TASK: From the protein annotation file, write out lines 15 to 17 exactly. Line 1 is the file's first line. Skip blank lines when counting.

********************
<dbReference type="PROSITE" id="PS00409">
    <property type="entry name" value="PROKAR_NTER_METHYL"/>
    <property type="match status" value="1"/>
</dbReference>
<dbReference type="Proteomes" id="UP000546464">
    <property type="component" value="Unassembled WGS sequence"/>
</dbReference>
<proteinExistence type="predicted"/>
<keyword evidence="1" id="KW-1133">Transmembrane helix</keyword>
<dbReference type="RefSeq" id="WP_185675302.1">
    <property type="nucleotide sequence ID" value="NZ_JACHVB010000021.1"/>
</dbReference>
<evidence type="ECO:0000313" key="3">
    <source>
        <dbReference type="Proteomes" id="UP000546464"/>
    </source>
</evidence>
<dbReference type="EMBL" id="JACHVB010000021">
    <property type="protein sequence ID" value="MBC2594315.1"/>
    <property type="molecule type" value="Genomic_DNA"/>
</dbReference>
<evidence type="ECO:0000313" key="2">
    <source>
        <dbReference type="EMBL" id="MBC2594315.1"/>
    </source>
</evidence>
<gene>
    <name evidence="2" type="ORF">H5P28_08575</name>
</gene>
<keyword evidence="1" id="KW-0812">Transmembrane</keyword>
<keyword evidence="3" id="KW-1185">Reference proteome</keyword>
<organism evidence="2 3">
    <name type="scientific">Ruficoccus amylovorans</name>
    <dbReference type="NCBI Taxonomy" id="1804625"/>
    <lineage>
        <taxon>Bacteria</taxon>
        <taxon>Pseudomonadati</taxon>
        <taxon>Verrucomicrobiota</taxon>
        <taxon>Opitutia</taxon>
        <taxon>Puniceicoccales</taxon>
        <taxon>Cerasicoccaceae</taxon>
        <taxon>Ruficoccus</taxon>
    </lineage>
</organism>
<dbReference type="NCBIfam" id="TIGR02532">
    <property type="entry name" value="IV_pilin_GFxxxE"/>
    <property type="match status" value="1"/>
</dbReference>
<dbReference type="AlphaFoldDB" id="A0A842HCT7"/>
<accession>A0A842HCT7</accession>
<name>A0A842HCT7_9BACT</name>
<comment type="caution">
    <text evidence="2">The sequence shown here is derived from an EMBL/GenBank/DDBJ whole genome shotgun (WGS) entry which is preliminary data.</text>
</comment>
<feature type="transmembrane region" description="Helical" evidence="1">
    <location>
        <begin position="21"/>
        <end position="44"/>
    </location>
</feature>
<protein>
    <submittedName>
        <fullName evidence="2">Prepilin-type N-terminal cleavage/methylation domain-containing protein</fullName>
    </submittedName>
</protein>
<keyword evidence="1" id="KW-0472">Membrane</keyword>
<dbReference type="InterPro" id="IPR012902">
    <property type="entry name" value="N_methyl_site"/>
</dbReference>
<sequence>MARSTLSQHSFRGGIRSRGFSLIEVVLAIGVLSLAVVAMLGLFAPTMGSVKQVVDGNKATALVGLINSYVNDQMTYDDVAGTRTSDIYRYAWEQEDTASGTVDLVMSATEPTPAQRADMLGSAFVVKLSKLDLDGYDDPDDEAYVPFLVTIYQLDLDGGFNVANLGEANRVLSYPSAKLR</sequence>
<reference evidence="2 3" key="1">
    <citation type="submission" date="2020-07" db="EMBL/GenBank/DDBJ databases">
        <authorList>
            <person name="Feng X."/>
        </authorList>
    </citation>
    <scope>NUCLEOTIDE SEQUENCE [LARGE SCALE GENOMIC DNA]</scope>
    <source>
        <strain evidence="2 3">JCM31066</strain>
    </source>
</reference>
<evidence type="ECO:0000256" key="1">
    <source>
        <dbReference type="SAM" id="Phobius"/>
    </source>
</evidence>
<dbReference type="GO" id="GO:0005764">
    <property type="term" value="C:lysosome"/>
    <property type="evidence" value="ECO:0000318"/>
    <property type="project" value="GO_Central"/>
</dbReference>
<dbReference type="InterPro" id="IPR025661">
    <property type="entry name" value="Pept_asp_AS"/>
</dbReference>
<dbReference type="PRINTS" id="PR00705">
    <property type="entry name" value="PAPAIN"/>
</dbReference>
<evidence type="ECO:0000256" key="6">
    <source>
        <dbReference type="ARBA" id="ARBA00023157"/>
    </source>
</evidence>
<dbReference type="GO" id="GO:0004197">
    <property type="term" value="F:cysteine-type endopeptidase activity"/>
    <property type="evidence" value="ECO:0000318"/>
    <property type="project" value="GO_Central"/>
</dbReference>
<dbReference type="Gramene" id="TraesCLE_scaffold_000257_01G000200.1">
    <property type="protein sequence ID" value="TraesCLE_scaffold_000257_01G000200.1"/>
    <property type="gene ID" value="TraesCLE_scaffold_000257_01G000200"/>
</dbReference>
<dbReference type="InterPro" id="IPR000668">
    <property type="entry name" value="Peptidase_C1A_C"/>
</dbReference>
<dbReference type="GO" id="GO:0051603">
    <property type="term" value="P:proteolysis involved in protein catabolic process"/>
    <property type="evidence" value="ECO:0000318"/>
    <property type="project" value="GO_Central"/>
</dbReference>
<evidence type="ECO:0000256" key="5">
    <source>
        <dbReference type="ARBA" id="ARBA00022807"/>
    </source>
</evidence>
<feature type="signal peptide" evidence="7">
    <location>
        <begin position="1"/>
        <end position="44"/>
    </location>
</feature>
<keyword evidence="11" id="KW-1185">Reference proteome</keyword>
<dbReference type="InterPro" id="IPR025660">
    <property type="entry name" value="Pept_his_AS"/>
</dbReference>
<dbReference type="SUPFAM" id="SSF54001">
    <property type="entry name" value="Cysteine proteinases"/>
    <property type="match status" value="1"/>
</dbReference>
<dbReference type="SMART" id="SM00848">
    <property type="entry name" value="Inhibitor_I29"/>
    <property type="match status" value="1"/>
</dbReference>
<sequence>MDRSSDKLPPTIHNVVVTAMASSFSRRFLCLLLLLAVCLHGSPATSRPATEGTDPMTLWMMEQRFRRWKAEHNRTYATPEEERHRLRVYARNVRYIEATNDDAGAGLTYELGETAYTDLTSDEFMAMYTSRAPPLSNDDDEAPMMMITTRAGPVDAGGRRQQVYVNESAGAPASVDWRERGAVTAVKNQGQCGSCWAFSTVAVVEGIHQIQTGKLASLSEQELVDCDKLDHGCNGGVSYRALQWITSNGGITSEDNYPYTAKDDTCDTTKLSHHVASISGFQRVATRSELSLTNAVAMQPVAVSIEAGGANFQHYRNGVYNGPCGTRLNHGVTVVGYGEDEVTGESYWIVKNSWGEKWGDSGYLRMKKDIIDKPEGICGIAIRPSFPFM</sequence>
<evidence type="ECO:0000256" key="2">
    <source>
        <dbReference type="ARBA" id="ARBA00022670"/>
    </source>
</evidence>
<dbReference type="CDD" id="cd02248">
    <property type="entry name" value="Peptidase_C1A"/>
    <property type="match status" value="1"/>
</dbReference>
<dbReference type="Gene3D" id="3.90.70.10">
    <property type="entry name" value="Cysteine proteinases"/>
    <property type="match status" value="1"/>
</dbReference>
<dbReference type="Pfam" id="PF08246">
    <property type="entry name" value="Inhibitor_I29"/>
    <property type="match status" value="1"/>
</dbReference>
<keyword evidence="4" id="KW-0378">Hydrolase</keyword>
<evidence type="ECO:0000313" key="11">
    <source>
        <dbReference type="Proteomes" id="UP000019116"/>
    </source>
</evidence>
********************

        <dbReference type="Proteomes" id="UP000546464"/>
    </source>
</evidence>